by Daniel Hathaway
Flutist George Pope, who played principal with the Akron Symphony from 1978-2002 while teaching at the University of Akron, has released a CD on the Crystal Records label featuring seven works he either commissioned, or were written for or first performed by him. In the liner notes, he reveals the musical preferences that informed his choice of repertoire: “beautiful melodies and colors, intricate passagework, energetic rhythms, and a strong current of jazz and popular music.”
That perfectly describes this engaging album and its collection of relatively short works by Nikola Resanovic (faculty at the University of Akron), Carl Riley (an artistic polymath trained in Paris, the U.S., and Brazil), Ron Newman (faculty at Michigan State University), Nancy Daley (an Akron organist), Eric Charnofsky (faculty at Case Western Reserve University and Pope’s collaborative pianist on the disk), Roger Zahab (violinist, and conductor at the University of Pittsburgh), and Joseph Makholm (jazz pianist and trombonist based in Paris).
The pieces take their inspiration from various sources: jazz (Newman’s Improvisation, Somewhat Reasonable, and Makholm’s Sonata for Flute and Piano); Greek mythology (Riley’s Moerae, The Fates); and nature (Nancy Daley’s In Cynthia’s Garden — where you’ll find hostas, strawberries, and a willow tree). Two works — Resanovic’s Sonata for Flute and Piano and Charnofsky’s Four Characters — deal with more intellectual musical matters. And one — the album’s title piece, Zahab’s …some measures for living — was written for an emotionally ambiguous memorial event.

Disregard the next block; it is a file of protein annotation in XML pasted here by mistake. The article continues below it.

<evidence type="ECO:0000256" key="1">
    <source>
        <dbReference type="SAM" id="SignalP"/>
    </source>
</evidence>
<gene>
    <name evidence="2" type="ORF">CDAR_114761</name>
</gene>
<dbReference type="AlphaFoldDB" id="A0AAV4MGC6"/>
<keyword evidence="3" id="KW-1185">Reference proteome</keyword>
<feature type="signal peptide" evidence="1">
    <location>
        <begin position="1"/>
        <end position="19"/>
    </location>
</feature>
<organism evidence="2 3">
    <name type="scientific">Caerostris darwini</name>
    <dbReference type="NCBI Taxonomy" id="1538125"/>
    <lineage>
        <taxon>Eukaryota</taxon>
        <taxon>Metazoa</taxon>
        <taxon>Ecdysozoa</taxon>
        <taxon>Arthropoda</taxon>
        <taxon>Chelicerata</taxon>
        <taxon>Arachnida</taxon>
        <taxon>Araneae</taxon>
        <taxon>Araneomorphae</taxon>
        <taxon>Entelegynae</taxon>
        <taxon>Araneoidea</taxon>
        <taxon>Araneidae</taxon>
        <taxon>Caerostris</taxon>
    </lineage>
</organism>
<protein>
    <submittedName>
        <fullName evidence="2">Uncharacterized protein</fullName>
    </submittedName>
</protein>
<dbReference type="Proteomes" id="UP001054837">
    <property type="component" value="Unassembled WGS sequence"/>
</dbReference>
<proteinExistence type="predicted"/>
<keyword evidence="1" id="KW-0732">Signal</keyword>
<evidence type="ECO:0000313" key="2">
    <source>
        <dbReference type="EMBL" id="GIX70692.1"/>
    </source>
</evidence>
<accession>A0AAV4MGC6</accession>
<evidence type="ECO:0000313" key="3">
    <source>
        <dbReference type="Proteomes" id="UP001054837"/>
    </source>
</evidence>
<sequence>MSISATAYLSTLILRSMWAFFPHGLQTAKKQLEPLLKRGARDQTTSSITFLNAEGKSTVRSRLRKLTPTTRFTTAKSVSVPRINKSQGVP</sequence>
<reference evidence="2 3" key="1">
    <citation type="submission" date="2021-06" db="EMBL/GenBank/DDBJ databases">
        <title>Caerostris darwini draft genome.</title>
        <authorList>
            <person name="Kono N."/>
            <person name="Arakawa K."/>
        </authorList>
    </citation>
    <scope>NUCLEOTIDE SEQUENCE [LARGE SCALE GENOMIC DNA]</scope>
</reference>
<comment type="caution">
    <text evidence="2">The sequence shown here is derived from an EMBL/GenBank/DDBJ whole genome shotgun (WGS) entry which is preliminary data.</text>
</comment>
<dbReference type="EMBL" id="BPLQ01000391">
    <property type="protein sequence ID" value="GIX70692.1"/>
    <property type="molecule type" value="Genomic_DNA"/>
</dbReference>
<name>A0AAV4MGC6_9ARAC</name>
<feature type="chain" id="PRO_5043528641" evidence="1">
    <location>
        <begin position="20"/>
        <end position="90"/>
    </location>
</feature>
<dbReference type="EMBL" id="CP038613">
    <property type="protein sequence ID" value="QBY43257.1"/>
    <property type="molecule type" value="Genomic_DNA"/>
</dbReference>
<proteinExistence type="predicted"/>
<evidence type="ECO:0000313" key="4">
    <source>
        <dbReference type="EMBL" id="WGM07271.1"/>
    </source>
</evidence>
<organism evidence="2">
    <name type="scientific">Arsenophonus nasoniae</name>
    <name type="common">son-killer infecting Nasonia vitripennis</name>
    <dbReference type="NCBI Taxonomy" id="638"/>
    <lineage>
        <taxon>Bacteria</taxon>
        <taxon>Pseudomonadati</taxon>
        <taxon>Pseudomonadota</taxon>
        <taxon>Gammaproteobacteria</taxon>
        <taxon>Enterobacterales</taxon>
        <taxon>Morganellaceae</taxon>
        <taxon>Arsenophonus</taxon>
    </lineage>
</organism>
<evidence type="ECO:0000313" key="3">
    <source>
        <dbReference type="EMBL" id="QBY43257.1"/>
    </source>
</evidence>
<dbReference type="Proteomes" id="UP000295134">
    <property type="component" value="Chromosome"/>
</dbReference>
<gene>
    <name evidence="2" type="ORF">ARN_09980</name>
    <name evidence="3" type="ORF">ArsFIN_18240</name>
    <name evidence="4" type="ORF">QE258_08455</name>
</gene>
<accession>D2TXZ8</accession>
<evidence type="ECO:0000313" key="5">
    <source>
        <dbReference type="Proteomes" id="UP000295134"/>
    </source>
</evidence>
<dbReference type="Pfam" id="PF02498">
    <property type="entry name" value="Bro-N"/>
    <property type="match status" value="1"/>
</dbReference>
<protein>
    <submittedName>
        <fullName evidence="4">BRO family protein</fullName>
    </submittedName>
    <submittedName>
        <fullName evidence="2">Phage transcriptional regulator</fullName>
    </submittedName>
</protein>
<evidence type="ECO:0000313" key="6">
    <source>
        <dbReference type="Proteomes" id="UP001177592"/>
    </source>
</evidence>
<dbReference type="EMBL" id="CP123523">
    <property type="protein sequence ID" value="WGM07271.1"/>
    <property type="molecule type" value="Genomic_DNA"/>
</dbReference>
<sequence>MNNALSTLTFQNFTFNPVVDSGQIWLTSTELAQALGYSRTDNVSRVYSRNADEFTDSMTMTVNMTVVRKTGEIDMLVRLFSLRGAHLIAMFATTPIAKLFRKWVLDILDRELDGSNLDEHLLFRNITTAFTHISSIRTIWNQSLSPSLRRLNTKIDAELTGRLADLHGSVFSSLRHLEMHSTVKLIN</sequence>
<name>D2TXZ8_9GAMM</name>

The jazz-inspired works are well-suited for the flute, and Pope and Charnofsky glide through them with an easy, swinging virtuosity. Riley’s three “Fates” are symbolic portraits suggested by the composer’s reflections on life, love, and loss — which, as he writes, “provided me a channel for celebration, remembrance, and grieving.” The performers penetrate to the core of those feelings. Daley’s little triptych resembles Edward MacDowell’s Woodland Sketches in its directness and simplicity, and receives appropriately understated treatment.
The Resanovic and Charnofsky works are the most substantial works on the album, exploring such musical issues as the contrast between lyrical and atonal themes, polymetric rhythms over blues progressions, extended flute techniques, pitches derived from Messiaen’s modes of transposition, and the use of canon and octatonic scales.
Zahab took up Pope’s challenge to write a work for an AIDS memorial that would be both “lively” and “appropriate to the occasion.” True to its commission, …some measures for living begins solemnly but ends with a life-affirming rondo.
Throughout this interesting selection of pieces, George Pope plays his Altus flute with a lively tone that sounds wonderful in all registers. Eric Charnofsky is a superb partner at the piano, undaunted by the most complicated keyboard writing — including his own.
This is a disc that will be inspiring for flutists both for its concept and execution, though its 73 minutes of sophisticated but accessible music should prove enjoyable for everyone. Its textures and styles are so varied that the ears never grow weary.
Published on ClevelandClassical.com September 13, 2016.
Click here for a printable copy of this article